# Does the electric quadrupole vanish if $|\psi|^2$ is spherically symmetric?

In the book Nuclear and Particle Physics by B.R. Martin it is said that the quantum mechanical analogue to the electric quadrupole $$Q \equiv \frac{1}{e}\sum\limits_i\int\psi^*q_i(3z_i^2-r^2)\psi d^3\bar{x}$$ is zero if $|\psi|^2$ is spherically symmetric. Could someone give a hint as to how I might be able to verify this?

• Your notation is inconsistent - what is $i$ indexing over, what coordinates are you integrating over, and why does $z_i$ have an index while $r$ does not? I appreciate that the author uses it, but that doesn't magically make the notation meaningful - and it doesn't exempt you from the requirement to fully define all the terms that you use. Apr 20 '18 at 19:07

Generally speaking all the multipoles of a spherically-symmetric distribution will vanish; this is because a spherical distribution is completely monopolar (i.e. it can be seen as an $\ell=0$ function) and multipolar functions are orthogonal over the sphere.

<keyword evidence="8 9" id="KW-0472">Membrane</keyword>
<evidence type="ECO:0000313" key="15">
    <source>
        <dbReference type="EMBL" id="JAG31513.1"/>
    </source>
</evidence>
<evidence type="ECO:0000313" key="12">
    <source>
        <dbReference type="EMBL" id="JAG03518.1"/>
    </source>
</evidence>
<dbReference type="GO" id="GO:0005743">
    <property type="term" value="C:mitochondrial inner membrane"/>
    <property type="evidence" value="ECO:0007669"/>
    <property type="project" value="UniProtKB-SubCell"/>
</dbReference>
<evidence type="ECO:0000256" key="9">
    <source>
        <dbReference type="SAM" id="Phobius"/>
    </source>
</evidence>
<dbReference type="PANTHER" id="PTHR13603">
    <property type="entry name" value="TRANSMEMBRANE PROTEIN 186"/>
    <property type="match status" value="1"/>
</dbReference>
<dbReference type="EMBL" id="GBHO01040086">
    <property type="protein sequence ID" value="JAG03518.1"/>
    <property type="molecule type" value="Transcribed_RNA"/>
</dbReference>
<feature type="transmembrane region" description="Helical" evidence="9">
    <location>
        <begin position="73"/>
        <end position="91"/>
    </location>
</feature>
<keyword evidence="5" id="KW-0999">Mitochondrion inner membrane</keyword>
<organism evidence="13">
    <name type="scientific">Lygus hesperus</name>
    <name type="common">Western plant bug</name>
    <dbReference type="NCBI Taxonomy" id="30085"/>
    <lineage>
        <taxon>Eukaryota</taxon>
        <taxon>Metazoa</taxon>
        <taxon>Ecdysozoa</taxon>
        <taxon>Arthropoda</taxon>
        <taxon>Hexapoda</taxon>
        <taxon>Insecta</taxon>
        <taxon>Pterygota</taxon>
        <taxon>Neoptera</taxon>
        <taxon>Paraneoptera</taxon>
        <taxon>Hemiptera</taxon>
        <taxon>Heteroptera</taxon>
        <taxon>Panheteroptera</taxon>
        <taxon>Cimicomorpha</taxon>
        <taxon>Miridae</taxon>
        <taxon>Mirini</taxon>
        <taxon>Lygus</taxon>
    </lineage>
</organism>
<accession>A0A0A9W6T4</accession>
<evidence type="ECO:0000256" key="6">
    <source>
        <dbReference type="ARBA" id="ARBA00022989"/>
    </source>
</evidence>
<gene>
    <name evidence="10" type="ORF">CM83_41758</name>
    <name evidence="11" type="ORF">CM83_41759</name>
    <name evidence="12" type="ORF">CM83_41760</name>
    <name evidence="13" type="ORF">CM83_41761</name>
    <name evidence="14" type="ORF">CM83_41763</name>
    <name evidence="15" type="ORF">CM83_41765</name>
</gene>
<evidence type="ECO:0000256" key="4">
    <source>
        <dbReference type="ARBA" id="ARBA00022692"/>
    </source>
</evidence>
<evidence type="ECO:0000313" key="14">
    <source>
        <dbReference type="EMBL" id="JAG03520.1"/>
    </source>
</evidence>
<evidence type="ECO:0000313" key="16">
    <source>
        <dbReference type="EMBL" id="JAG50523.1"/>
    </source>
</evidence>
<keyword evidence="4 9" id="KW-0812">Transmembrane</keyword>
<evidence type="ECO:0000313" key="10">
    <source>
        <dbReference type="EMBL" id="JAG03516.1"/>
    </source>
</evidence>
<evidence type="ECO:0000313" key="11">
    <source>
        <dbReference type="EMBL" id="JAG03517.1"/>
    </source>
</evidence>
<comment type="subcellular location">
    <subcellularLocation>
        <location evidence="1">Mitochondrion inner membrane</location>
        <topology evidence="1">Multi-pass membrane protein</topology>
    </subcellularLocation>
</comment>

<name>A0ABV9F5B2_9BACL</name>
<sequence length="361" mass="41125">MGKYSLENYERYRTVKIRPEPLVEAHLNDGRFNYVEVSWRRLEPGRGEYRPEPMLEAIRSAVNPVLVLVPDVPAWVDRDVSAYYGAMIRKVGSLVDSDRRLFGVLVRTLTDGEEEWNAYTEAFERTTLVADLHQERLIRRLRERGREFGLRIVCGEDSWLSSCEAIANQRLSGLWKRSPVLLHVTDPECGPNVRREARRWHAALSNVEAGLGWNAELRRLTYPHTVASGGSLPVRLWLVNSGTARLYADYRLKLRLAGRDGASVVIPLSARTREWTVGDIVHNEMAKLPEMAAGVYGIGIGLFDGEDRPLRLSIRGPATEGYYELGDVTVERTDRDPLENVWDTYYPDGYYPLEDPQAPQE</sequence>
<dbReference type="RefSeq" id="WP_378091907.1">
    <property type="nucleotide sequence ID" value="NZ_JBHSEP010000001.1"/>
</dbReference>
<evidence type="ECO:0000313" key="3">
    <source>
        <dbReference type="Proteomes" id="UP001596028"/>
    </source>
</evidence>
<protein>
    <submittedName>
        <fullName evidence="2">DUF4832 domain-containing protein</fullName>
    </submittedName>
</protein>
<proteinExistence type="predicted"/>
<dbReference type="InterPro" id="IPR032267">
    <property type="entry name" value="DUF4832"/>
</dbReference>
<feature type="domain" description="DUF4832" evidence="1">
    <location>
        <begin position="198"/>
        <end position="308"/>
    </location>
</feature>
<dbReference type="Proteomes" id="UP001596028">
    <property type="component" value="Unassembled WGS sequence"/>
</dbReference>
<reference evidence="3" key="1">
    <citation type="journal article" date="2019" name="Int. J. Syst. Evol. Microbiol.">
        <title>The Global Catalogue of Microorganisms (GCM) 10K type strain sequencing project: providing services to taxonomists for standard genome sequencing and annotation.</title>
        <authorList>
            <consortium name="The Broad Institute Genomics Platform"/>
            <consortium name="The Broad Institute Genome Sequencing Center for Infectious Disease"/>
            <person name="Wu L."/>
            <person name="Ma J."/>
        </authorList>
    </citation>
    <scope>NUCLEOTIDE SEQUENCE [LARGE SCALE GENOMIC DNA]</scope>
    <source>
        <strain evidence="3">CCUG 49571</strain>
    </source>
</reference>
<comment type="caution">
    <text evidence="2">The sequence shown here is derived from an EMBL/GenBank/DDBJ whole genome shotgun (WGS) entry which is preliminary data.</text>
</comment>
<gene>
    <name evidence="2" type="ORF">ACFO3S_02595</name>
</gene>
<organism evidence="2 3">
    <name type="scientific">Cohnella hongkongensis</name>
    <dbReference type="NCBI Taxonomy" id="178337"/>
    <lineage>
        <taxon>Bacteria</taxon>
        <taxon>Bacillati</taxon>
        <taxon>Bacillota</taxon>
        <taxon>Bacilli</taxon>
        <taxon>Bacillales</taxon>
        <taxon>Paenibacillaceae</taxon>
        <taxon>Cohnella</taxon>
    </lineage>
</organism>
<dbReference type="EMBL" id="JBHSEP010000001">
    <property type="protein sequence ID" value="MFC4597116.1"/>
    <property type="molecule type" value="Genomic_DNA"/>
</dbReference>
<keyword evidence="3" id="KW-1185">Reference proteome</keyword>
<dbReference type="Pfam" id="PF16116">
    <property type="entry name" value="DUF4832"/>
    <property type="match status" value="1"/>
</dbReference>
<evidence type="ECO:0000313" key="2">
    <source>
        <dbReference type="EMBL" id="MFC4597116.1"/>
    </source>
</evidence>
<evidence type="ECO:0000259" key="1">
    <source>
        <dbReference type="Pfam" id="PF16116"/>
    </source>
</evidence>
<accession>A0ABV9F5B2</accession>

For your specific case, the vanishing integral is easy to check with simple means: if $\psi(\mathbf r)$ is spherically symmetric, then it must be invariant under the simpler symmetry $$\psi(x,y,z) = \psi(y,z,x) = \psi(z,x,y)$$ which permutes the three coordinate axes, i.e. a rotation by 120° about an axis $\arccos(1/\sqrt{3}) = 54.7$° out from your initial $z$ axis; this single discrete symmetry is all that's required to show that the quadrupoles vanish. To see that, simply observe that swapping out the $z$ coordinate in the weighing function for an $x$ or a $y$ coordinate cannot change the value of the integral (because the density doesn't change under the rotation), so therefore \begin{align} Q & = \int(3z^2-r^2)|\psi(\mathbf r)|^2 \mathrm d^3\mathbf r \\& = \int(3y^2-r^2)|\psi(\mathbf r)|^2 \mathrm d^3\mathbf r \\& = \int(3x^2-r^2)|\psi(\mathbf r)|^2 \mathrm d^3\mathbf r. \end{align} From here, the trick is to add all three versions of this equality together, giving one each of the $x^2$, $y^2$ and $z^2$ terms and three of the $r^2$ terms, \begin{align} 3Q & = \int(3(x^2+y^2+z^2)-3r^2)|\psi(\mathbf r)|^2 \mathrm d^3\mathbf r \\ & = \int(3r^2-3r^2)|\psi(\mathbf r)|^2 \mathrm d^3\mathbf r \\ & = 0 \end{align} which cancel out exactly because the anisotropic terms add up to a simple radial term whose coefficient cancels out the combined contribution of the initial isotropic terms. (And yes, this is where that $3$ comes from, of course.)